As we have previously reported, slack fill litigation remains on the rise, with plaintiffs continuing to file consumer lawsuits – typically putative class actions – alleging food packaging is deceptive because it contains empty space, or nonfunctional slack fill, thereby disguising the amount of product in the package.

While some federal courts in Missouri and California have allowed these claims to advance past the pleading stage, one federal court in New York recently took a harsher stance and granted the defendant’s motion to dismiss.

The lawsuit, Daniel v. Tootsie Roll Industries, LLC, claimed that the manufacturer of Junior Mints tricked consumers into overpaying for the candy by leaving more than one-third of its boxes full of empty space, known as “slack fill.”

In a 44-page decision, U.S. District Judge Naomi Reice Buchwald of the Southern District of New York found plaintiffs did not allege a viable claim for consumer fraud

FDA to Modernize Food Identity Standards, Starting With Dairy Products

FDA Commissioner Scott Gottlieb has announced that the FDA is undertaking a comprehensive review of food standards of identity to ensure food labels are truthful and not misleading.  No doubt that for some this announcement is a long overdue response to rapidly evolving innovation in the food production sector that continues to challenge standards for truthful and non-misleading food labeling.

The FDA intends to focus first on standards of identity for dairy products.  In his statement, Gottlieb discusses the highly controversial topic regarding plant-based alternatives and the standard of identity for “milk,” e.g., soy, almond, etc.  These plant-based alternatives “are not the food that has been standardized under the name ‘milk’ and which has been known to the American public as ‘milk’ long before the 1938 Federal Food, Drug, and Cosmetic Act (FD&C Act) was established,” Gottlieb says.   He goes on to suggest that these plant-based products are creating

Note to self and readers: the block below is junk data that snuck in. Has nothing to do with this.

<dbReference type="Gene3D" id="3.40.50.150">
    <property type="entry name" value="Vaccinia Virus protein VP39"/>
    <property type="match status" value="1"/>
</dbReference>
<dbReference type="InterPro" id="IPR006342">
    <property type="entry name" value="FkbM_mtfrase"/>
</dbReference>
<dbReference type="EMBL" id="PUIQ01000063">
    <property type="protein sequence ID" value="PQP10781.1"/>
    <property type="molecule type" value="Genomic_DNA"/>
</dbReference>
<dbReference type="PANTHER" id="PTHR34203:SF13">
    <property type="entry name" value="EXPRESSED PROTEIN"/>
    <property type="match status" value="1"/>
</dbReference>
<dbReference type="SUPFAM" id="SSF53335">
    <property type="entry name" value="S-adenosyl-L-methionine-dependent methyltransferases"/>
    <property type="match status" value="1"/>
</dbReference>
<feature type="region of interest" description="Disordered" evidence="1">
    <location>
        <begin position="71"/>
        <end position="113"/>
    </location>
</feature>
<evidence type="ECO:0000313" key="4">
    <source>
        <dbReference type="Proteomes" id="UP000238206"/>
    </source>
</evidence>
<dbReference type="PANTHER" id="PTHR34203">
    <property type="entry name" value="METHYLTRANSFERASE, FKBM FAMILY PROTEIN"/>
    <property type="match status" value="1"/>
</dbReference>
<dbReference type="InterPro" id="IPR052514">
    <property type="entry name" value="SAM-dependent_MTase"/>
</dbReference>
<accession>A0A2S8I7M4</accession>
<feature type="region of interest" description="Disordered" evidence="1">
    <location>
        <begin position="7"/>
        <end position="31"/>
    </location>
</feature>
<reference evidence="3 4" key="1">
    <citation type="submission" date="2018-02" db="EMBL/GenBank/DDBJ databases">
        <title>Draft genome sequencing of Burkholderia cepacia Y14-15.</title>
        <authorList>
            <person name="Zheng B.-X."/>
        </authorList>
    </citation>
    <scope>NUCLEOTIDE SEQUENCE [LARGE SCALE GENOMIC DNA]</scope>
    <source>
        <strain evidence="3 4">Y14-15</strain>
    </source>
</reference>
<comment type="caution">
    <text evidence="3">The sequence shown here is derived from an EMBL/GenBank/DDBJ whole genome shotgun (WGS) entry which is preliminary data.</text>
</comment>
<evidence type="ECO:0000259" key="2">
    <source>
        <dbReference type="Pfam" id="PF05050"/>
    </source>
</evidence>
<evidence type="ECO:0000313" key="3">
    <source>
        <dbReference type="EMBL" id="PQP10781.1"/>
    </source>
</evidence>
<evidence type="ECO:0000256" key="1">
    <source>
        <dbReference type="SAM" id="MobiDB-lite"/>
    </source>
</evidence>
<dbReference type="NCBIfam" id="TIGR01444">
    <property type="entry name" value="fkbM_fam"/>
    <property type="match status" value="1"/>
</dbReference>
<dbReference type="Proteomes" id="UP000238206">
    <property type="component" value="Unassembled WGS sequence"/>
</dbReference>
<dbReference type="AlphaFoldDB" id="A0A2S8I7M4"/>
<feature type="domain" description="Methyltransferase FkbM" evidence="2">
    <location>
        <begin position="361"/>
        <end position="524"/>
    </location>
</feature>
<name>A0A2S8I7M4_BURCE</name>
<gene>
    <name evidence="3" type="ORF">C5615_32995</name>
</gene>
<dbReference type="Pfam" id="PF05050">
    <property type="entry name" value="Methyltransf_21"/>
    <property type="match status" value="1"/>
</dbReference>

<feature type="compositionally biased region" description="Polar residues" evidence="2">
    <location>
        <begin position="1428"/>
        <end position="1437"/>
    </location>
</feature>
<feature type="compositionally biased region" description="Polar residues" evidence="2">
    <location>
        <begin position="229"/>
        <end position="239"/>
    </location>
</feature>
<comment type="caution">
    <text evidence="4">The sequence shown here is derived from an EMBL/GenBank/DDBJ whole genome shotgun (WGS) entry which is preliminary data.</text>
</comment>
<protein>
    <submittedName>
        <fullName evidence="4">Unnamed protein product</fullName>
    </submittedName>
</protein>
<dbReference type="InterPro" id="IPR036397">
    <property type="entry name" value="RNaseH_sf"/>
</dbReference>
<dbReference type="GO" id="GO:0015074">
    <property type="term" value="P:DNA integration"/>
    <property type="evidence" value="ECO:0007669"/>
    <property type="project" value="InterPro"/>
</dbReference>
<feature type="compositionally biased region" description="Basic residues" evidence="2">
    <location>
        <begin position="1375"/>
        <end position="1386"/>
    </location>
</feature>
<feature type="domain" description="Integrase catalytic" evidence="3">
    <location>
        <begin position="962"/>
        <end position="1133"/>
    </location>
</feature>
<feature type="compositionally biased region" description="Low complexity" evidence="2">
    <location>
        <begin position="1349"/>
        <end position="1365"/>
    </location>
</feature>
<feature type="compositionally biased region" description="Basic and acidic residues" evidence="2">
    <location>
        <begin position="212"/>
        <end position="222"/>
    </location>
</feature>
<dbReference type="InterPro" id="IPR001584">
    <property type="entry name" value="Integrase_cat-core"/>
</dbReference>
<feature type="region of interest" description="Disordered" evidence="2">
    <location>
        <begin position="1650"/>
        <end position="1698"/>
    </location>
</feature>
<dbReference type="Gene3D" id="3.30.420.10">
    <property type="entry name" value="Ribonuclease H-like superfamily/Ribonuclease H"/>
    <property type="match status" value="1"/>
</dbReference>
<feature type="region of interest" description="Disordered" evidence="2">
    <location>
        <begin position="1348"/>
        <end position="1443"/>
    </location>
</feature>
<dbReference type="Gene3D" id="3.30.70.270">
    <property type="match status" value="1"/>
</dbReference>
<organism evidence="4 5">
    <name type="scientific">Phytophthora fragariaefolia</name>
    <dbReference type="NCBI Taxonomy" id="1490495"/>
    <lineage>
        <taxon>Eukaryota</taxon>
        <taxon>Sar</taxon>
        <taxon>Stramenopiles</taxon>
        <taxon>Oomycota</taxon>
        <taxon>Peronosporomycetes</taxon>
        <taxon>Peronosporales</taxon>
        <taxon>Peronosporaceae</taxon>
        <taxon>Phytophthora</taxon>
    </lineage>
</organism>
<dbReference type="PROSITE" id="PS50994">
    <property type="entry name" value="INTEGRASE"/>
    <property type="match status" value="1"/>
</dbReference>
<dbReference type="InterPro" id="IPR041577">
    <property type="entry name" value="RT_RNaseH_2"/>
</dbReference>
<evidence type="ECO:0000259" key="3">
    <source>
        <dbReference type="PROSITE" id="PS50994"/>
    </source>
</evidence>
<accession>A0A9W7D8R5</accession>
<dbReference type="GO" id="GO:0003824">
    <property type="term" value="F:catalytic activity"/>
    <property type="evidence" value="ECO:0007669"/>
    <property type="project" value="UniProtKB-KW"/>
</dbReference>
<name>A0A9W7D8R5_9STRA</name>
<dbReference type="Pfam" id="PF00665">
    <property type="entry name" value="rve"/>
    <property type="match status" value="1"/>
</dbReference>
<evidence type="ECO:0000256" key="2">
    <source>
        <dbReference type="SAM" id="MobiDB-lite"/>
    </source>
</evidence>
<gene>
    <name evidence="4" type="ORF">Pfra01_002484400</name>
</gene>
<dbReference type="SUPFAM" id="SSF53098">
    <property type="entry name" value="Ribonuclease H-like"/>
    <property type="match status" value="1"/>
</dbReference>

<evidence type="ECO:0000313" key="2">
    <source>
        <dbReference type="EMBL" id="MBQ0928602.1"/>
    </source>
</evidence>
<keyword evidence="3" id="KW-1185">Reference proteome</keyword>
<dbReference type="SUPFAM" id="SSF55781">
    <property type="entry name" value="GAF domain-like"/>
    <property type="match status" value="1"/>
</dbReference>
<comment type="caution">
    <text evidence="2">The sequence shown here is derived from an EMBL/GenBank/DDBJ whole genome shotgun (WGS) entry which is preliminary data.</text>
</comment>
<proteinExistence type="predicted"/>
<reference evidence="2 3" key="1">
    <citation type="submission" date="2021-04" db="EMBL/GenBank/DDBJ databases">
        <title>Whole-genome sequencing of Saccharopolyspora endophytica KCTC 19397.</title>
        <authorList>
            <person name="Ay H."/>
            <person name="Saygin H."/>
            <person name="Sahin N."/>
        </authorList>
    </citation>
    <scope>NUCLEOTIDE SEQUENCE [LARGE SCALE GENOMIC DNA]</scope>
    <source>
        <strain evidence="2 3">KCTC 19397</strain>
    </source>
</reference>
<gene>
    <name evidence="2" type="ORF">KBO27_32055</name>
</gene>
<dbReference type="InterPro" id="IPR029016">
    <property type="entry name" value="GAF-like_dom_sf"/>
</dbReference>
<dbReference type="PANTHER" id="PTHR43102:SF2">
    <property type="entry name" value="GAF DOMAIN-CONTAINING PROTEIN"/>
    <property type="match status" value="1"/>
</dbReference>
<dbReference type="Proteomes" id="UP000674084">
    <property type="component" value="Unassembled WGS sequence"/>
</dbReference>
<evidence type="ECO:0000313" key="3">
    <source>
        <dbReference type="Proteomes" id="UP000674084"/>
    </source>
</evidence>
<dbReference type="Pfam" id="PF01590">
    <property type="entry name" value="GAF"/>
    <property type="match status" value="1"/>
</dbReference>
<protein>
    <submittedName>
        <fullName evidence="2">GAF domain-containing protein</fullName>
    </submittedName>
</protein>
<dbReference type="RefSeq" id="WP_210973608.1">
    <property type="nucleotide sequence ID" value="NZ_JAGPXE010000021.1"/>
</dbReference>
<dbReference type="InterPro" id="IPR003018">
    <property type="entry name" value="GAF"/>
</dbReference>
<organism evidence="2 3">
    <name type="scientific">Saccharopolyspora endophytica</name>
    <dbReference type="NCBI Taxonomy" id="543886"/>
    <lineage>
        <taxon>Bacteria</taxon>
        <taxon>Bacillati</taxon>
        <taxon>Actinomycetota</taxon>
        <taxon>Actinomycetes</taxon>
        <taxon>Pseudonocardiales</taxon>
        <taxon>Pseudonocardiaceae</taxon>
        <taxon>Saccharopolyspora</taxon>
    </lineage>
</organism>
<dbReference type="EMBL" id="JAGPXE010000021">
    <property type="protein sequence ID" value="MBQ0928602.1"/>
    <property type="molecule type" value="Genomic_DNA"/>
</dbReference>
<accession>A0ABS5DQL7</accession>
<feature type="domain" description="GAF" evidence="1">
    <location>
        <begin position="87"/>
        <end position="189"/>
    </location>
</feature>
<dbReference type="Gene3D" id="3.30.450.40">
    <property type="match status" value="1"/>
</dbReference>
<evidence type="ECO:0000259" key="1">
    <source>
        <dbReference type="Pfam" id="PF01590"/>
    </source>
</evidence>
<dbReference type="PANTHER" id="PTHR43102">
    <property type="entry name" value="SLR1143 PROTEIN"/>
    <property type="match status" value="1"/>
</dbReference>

Seattle Ban on Plastic Straws and Utensils Takes Effect

Seattle Ban on Plastic Straws and Utensils Takes Effect

July 20, 2018

Authored by: Bryan Cave and Merrit Jones

Seattle’s ban on plastic straws and utensils took effect on July 1, after the expiration of an exemption in a 2008 law requiring one-time-use food-service items to be compostable or recyclable.  The ban applies to food service businesses, including restaurants, delis, coffee shops, food trucks, cafeterias, and grocery stores.

Instead of providing plastic straws and utensils, on request, businesses may provide approved compostable alternatives for dine-in service, and compostable or recyclable take-out packaging. Though compostable plastic straws are allowed, environmental groups advocate using compostable paper-based straws. Flexible plastic straws can be provided to customers who need a straw because of medical reasons.

The law imposes fines of $250 on businesses that fail to comply. Other U.S. cities have considered similar bans on plastic straws. A similar ban in San Francisco passed a committee vote on Monday, and goes before the full board next week.

Seattle banned the use of Styrofoam packaging

INTA Offers Guide for Combating Counterfeit Sales

INTA Offers Guide for Combating Counterfeit Sales

July 20, 2018

Authored by: Bryan Cave and Katie Green